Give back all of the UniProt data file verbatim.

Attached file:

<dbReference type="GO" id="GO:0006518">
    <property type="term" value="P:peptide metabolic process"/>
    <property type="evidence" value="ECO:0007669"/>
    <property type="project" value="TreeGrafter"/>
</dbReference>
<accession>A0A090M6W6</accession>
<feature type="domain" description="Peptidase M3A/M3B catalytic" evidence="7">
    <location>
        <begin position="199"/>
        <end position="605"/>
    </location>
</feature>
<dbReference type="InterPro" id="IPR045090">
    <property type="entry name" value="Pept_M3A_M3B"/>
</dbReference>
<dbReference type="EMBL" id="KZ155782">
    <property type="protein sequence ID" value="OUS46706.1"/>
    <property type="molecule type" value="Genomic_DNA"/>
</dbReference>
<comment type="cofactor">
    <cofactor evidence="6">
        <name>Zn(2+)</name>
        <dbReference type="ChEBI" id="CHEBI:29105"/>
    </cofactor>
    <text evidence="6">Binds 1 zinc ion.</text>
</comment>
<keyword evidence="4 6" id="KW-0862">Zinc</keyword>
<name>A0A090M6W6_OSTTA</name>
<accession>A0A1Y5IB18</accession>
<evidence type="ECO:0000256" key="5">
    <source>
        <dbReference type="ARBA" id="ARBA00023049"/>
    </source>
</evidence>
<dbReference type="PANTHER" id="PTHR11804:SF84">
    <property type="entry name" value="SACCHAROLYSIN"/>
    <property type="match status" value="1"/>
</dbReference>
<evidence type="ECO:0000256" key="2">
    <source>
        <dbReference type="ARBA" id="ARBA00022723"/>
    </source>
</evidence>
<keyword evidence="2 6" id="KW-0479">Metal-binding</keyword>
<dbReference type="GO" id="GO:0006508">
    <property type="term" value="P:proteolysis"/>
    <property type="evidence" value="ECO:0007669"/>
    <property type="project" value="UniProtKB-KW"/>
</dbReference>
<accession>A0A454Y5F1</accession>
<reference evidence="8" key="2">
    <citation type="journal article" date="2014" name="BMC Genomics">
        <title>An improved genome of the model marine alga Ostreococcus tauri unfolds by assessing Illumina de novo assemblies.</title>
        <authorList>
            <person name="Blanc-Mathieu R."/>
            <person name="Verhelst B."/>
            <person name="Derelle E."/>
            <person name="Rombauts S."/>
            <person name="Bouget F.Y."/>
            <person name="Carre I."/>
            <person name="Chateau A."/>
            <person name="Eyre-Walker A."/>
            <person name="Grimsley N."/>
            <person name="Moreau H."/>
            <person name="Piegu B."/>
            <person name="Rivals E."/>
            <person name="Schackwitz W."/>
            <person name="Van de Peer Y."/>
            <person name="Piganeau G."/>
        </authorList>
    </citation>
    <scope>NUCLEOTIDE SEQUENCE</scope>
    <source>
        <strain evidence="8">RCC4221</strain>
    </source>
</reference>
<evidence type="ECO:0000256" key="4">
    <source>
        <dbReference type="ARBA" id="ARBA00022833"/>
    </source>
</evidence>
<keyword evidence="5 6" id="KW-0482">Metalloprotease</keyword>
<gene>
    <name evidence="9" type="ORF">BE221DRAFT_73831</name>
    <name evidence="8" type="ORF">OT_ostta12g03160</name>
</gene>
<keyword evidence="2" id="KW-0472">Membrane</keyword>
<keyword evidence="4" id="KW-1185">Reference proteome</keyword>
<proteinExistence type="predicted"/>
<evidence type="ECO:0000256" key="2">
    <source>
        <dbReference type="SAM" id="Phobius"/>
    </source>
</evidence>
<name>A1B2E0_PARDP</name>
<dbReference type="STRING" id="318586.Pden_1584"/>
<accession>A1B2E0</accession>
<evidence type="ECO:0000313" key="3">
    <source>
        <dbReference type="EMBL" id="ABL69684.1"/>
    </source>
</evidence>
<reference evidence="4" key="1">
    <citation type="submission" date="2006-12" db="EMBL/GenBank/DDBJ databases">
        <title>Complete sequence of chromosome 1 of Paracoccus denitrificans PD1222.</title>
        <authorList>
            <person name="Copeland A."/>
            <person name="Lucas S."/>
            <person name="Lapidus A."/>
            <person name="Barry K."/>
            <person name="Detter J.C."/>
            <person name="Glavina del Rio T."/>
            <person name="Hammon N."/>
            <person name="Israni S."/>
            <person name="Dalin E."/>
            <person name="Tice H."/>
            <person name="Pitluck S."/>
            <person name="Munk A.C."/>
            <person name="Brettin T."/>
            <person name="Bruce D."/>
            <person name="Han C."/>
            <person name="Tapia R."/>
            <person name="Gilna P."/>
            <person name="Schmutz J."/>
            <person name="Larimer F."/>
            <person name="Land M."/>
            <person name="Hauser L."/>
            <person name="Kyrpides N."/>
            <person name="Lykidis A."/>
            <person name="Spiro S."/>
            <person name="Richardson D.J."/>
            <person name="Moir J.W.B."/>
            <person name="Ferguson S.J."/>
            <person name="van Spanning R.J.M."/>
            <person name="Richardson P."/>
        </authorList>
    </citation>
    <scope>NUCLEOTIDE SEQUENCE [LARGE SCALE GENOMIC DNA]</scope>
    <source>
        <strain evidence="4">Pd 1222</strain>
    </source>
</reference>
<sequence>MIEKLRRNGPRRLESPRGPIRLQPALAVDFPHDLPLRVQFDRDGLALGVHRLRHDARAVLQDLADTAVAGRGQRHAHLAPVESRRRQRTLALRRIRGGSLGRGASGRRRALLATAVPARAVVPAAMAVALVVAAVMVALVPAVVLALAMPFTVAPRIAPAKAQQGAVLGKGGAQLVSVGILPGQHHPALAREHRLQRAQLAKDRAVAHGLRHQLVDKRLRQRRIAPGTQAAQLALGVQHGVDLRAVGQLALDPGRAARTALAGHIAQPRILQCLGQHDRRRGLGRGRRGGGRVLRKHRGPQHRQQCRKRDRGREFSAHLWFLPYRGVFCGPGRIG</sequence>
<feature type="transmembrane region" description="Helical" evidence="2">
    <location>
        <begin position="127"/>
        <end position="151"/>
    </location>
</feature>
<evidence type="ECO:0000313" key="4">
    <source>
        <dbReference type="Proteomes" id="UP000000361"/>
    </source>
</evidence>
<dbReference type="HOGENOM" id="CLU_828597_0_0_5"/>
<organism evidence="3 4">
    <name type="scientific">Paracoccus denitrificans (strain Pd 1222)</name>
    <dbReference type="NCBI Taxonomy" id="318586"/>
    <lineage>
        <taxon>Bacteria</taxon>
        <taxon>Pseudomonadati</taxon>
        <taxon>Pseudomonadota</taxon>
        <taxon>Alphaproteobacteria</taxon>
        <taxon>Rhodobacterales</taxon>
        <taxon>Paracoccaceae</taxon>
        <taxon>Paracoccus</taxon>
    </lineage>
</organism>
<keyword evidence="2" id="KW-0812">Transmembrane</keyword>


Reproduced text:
<dbReference type="GO" id="GO:0006518">
    <property type="term" value="P:peptide metabolic process"/>
    <property type="evidence" value="ECO:0007669"/>
    <property type="project" value="TreeGrafter"/>
</dbReference>
<accession>A0A090M6W6</accession>
<feature type="domain" description="Peptidase M3A/M3B catalytic" evidence="7">
    <location>
        <begin position="199"/>
        <end position="605"/>
    </location>
</feature>
<dbReference type="InterPro" id="IPR045090">
    <property type="entry name" value="Pept_M3A_M3B"/>
</dbReference>
<dbReference type="EMBL" id="KZ155782">
    <property type="protein sequence ID" value="OUS46706.1"/>
    <property type="molecule type" value="Genomic_DNA"/>
</dbReference>
<comment type="cofactor">
    <cofactor evidence="6">
        <name>Zn(2+)</name>
        <dbReference type="ChEBI" id="CHEBI:29105"/>
    </cofactor>
    <text evidence="6">Binds 1 zinc ion.</text>
</comment>
<keyword evidence="4 6" id="KW-0862">Zinc</keyword>
<name>A0A090M6W6_OSTTA</name>
<accession>A0A1Y5IB18</accession>
<evidence type="ECO:0000256" key="5">
    <source>
        <dbReference type="ARBA" id="ARBA00023049"/>
    </source>
</evidence>
<dbReference type="PANTHER" id="PTHR11804:SF84">
    <property type="entry name" value="SACCHAROLYSIN"/>
    <property type="match status" value="1"/>
</dbReference>
<evidence type="ECO:0000256" key="2">
    <source>
        <dbReference type="ARBA" id="ARBA00022723"/>
    </source>
</evidence>
<keyword evidence="2 6" id="KW-0479">Metal-binding</keyword>
<dbReference type="GO" id="GO:0006508">
    <property type="term" value="P:proteolysis"/>
    <property type="evidence" value="ECO:0007669"/>
    <property type="project" value="UniProtKB-KW"/>
</dbReference>
<accession>A0A454Y5F1</accession>
<reference evidence="8" key="2">
    <citation type="journal article" date="2014" name="BMC Genomics">
        <title>An improved genome of the model marine alga Ostreococcus tauri unfolds by assessing Illumina de novo assemblies.</title>
        <authorList>
            <person name="Blanc-Mathieu R."/>
            <person name="Verhelst B."/>
            <person name="Derelle E."/>
            <person name="Rombauts S."/>
            <person name="Bouget F.Y."/>
            <person name="Carre I."/>
            <person name="Chateau A."/>
            <person name="Eyre-Walker A."/>
            <person name="Grimsley N."/>
            <person name="Moreau H."/>
            <person name="Piegu B."/>
            <person name="Rivals E."/>
            <person name="Schackwitz W."/>
            <person name="Van de Peer Y."/>
            <person name="Piganeau G."/>
        </authorList>
    </citation>
    <scope>NUCLEOTIDE SEQUENCE</scope>
    <source>
        <strain evidence="8">RCC4221</strain>
    </source>
</reference>
<evidence type="ECO:0000256" key="4">
    <source>
        <dbReference type="ARBA" id="ARBA00022833"/>
    </source>
</evidence>
<keyword evidence="5 6" id="KW-0482">Metalloprotease</keyword>
<gene>
    <name evidence="9" type="ORF">BE221DRAFT_73831</name>
    <name evidence="8" type="ORF">OT_ostta12g03160</name>
</gene>
<keyword evidence="2" id="KW-0472">Membrane</keyword>
<keyword evidence="4" id="KW-1185">Reference proteome</keyword>
<proteinExistence type="predicted"/>
<evidence type="ECO:0000256" key="2">
    <source>
        <dbReference type="SAM" id="Phobius"/>
    </source>
</evidence>
<name>A1B2E0_PARDP</name>
<dbReference type="STRING" id="318586.Pden_1584"/>
<accession>A1B2E0</accession>
<evidence type="ECO:0000313" key="3">
    <source>
        <dbReference type="EMBL" id="ABL69684.1"/>
    </source>
</evidence>
<reference evidence="4" key="1">
    <citation type="submission" date="2006-12" db="EMBL/GenBank/DDBJ databases">
        <title>Complete sequence of chromosome 1 of Paracoccus denitrificans PD1222.</title>
        <authorList>
            <person name="Copeland A."/>
            <person name="Lucas S."/>
            <person name="Lapidus A."/>
            <person name="Barry K."/>
            <person name="Detter J.C."/>
            <person name="Glavina del Rio T."/>
            <person name="Hammon N."/>
            <person name="Israni S."/>
            <person name="Dalin E."/>
            <person name="Tice H."/>
            <person name="Pitluck S."/>
            <person name="Munk A.C."/>
            <person name="Brettin T."/>
            <person name="Bruce D."/>
            <person name="Han C."/>
            <person name="Tapia R."/>
            <person name="Gilna P."/>
            <person name="Schmutz J."/>
            <person name="Larimer F."/>
            <person name="Land M."/>
            <person name="Hauser L."/>
            <person name="Kyrpides N."/>
            <person name="Lykidis A."/>
            <person name="Spiro S."/>
            <person name="Richardson D.J."/>
            <person name="Moir J.W.B."/>
            <person name="Ferguson S.J."/>
            <person name="van Spanning R.J.M."/>
            <person name="Richardson P."/>
        </authorList>
    </citation>
    <scope>NUCLEOTIDE SEQUENCE [LARGE SCALE GENOMIC DNA]</scope>
    <source>
        <strain evidence="4">Pd 1222</strain>
    </source>
</reference>
<sequence>MIEKLRRNGPRRLESPRGPIRLQPALAVDFPHDLPLRVQFDRDGLALGVHRLRHDARAVLQDLADTAVAGRGQRHAHLAPVESRRRQRTLALRRIRGGSLGRGASGRRRALLATAVPARAVVPAAMAVALVVAAVMVALVPAVVLALAMPFTVAPRIAPAKAQQGAVLGKGGAQLVSVGILPGQHHPALAREHRLQRAQLAKDRAVAHGLRHQLVDKRLRQRRIAPGTQAAQLALGVQHGVDLRAVGQLALDPGRAARTALAGHIAQPRILQCLGQHDRRRGLGRGRRGGGRVLRKHRGPQHRQQCRKRDRGREFSAHLWFLPYRGVFCGPGRIG</sequence>
<feature type="transmembrane region" description="Helical" evidence="2">
    <location>
        <begin position="127"/>
        <end position="151"/>
    </location>
</feature>
<evidence type="ECO:0000313" key="4">
    <source>
        <dbReference type="Proteomes" id="UP000000361"/>
    </source>
</evidence>
<dbReference type="HOGENOM" id="CLU_828597_0_0_5"/>
<organism evidence="3 4">
    <name type="scientific">Paracoccus denitrificans (strain Pd 1222)</name>
    <dbReference type="NCBI Taxonomy" id="318586"/>
    <lineage>
        <taxon>Bacteria</taxon>
        <taxon>Pseudomonadati</taxon>
        <taxon>Pseudomonadota</taxon>
        <taxon>Alphaproteobacteria</taxon>
        <taxon>Rhodobacterales</taxon>
        <taxon>Paracoccaceae</taxon>
        <taxon>Paracoccus</taxon>
    </lineage>
</organism>
<keyword evidence="2" id="KW-0812">Transmembrane</keyword>